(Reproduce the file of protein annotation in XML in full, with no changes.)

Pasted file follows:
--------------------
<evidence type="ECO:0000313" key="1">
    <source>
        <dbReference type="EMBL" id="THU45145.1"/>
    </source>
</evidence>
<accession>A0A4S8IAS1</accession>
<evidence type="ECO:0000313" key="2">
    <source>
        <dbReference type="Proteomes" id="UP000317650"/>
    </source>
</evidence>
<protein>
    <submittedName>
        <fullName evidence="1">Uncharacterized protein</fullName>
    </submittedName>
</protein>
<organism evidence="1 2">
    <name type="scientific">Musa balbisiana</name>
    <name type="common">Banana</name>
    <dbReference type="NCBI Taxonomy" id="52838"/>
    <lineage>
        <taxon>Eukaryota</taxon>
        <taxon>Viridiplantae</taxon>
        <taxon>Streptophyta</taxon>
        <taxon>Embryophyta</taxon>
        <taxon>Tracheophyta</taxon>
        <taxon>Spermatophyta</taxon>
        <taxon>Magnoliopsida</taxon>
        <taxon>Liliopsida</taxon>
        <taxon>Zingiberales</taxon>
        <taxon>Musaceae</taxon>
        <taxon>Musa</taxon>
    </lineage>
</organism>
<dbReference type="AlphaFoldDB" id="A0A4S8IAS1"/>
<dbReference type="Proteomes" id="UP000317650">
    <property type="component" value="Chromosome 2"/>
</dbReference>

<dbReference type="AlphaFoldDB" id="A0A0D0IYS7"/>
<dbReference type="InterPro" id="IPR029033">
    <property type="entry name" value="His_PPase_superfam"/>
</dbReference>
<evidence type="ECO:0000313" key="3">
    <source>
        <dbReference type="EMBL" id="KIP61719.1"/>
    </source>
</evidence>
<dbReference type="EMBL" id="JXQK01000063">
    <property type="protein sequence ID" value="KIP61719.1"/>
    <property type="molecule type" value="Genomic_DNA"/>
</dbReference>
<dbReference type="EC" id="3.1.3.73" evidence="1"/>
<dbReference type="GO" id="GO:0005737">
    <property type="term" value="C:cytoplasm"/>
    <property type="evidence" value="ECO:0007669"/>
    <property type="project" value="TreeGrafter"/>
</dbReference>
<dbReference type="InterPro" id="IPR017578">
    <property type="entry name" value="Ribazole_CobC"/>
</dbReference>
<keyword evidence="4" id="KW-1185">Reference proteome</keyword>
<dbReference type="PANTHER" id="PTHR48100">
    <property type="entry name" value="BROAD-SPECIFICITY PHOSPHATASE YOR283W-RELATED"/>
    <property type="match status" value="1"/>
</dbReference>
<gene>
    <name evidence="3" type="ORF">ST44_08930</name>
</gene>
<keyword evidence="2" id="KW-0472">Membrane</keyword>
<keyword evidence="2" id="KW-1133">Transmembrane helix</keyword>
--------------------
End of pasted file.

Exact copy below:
<evidence type="ECO:0000313" key="1">
    <source>
        <dbReference type="EMBL" id="THU45145.1"/>
    </source>
</evidence>
<accession>A0A4S8IAS1</accession>
<evidence type="ECO:0000313" key="2">
    <source>
        <dbReference type="Proteomes" id="UP000317650"/>
    </source>
</evidence>
<protein>
    <submittedName>
        <fullName evidence="1">Uncharacterized protein</fullName>
    </submittedName>
</protein>
<organism evidence="1 2">
    <name type="scientific">Musa balbisiana</name>
    <name type="common">Banana</name>
    <dbReference type="NCBI Taxonomy" id="52838"/>
    <lineage>
        <taxon>Eukaryota</taxon>
        <taxon>Viridiplantae</taxon>
        <taxon>Streptophyta</taxon>
        <taxon>Embryophyta</taxon>
        <taxon>Tracheophyta</taxon>
        <taxon>Spermatophyta</taxon>
        <taxon>Magnoliopsida</taxon>
        <taxon>Liliopsida</taxon>
        <taxon>Zingiberales</taxon>
        <taxon>Musaceae</taxon>
        <taxon>Musa</taxon>
    </lineage>
</organism>
<dbReference type="AlphaFoldDB" id="A0A4S8IAS1"/>
<dbReference type="Proteomes" id="UP000317650">
    <property type="component" value="Chromosome 2"/>
</dbReference>

<dbReference type="AlphaFoldDB" id="A0A0D0IYS7"/>
<dbReference type="InterPro" id="IPR029033">
    <property type="entry name" value="His_PPase_superfam"/>
</dbReference>
<evidence type="ECO:0000313" key="3">
    <source>
        <dbReference type="EMBL" id="KIP61719.1"/>
    </source>
</evidence>
<dbReference type="EMBL" id="JXQK01000063">
    <property type="protein sequence ID" value="KIP61719.1"/>
    <property type="molecule type" value="Genomic_DNA"/>
</dbReference>
<dbReference type="EC" id="3.1.3.73" evidence="1"/>
<dbReference type="GO" id="GO:0005737">
    <property type="term" value="C:cytoplasm"/>
    <property type="evidence" value="ECO:0007669"/>
    <property type="project" value="TreeGrafter"/>
</dbReference>
<dbReference type="InterPro" id="IPR017578">
    <property type="entry name" value="Ribazole_CobC"/>
</dbReference>
<keyword evidence="4" id="KW-1185">Reference proteome</keyword>
<dbReference type="PANTHER" id="PTHR48100">
    <property type="entry name" value="BROAD-SPECIFICITY PHOSPHATASE YOR283W-RELATED"/>
    <property type="match status" value="1"/>
</dbReference>
<gene>
    <name evidence="3" type="ORF">ST44_08930</name>
</gene>
<keyword evidence="2" id="KW-0472">Membrane</keyword>
<keyword evidence="2" id="KW-1133">Transmembrane helix</keyword>